Partnerships Prove Vital in Getting Stranded Migrants Home in Central Asia
Tashkent – Uzbekistan, a landlocked Central Asian country, has been a global crossroads since ancient times. It continues to be, often along routes forged by silk and spice merchants plying their trade via camel caravan.
Today, it has emerged as one of the world’s most active transit points for migrants stranded by the global COVID-19 pandemic.
Since the start of the COVID-19 crisis, IOM and its many partners helped over 3,000 people – mainly Tajik nationals – to move through Uzbekistan from neighbouring Kazakhstan as well as from the Russian Federation and points even farther afield.
In recent days, IOM staff at the Zhybek-Zholy border crossing between Kazakhstan and Uzbekistan addressed a sudden demand from the Uzbek government for negative COVID-19 tests for a group of 102 stranded migrants.
“Many of these people had been travelling for days with little food, no clean clothes, and certainly no resources to pay for COVID-19 tests,” explained IOM’s head of office in Tashkent, Sanjar Toshbaev. “They had lost their jobs and were on their way home to an uncertain future.” Temperatures along the border remain quite hot during the day but very cold at night-time, noted Toshbaev.
“The last thing these migrants needed was to have their arduous journeys made even longer by a requirement that had not been communicated to us,” added Toshbaev. “In fact, neither the staff on the Kazakh side of the border nor consular representatives from Tajikistan had been informed of the rapidly-introduced new situation.”
IOM’s team in Tashkent started making urgent phone calls, beginning with trying to raise funds for the COVID-19 tests, and to find some way of getting them carried out on the border. At the same time, IOM staff in Tajikistan and Kazakhstan contacted responsible officials in both countries and eventually helped find a solution. “We managed to work out a ‘non-contact corridor’ for the group and, a day or so later than expected, the migrants crossed into Tajikistan after the four-hour transit through Uzbekistan,” said Toshbaev.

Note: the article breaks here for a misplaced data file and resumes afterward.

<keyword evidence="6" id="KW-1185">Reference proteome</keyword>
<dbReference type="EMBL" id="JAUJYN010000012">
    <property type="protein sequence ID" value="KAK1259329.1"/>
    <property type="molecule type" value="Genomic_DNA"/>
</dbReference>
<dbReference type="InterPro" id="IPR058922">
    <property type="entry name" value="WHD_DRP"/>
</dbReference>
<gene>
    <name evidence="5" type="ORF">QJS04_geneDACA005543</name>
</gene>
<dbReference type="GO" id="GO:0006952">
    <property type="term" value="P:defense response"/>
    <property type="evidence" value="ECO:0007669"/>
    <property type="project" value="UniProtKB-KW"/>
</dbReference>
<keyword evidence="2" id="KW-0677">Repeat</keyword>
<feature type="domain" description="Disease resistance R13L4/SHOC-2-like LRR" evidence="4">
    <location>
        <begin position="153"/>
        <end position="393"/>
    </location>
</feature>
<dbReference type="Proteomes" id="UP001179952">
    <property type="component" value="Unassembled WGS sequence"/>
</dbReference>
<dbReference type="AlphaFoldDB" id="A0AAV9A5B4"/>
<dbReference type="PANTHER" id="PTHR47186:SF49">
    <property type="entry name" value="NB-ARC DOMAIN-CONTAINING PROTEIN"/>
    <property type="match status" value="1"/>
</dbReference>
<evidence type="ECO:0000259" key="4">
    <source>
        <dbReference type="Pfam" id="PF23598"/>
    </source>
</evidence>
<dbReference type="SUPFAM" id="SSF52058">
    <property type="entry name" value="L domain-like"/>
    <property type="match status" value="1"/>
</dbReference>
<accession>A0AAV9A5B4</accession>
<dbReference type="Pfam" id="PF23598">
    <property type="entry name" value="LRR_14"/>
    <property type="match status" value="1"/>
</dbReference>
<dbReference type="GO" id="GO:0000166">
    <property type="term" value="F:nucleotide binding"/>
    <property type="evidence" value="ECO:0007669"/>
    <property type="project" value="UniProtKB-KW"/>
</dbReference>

“We all breathed a huge sigh of relief – in Kazakhstan, in Uzbekistan and in Tajikistan – as the situation had been getting quite tense. It just shows the value of partnerships and good relations with our host governments. It is something we are always grateful for. Investing in partnerships pays a huge dividend in mini-crises like these.”
He continued: “It’s sometimes tempting to think of these busloads of migrants as just numbers passing by behind darkened windows. But we have to remember that they have lost their jobs, homes and sense of purpose. They face greater risks of being abused, exploited and trafficked due to their increased vulnerability. In the long-term, migrants are also among the most vulnerable to job cuts, limited access to social and medical services and stigmatization both in the countries of destination and origin. We are committed to continue facilitating the voluntary return of those in need and helping them escape from the socio-economic and legal limbo they ended up in due to the pandemic.”
Assistance to the migrants on the border and throughout their journey to Tajikistan was made possible by the joint efforts of the Ministries of Foreign Affairs, Embassies and Migration Service departments in Kazakhstan, Uzbekistan, and Tajikistan and was supported by the IOM COVID-19 Task Force and a regional IOM initiative funded by the Swiss Agency for Development and Cooperation (SDC).
For more information, please contact Sanjar Toshbaev at IOM Uzbekistan, Email: email@example.com, Tel: +998 90998 3326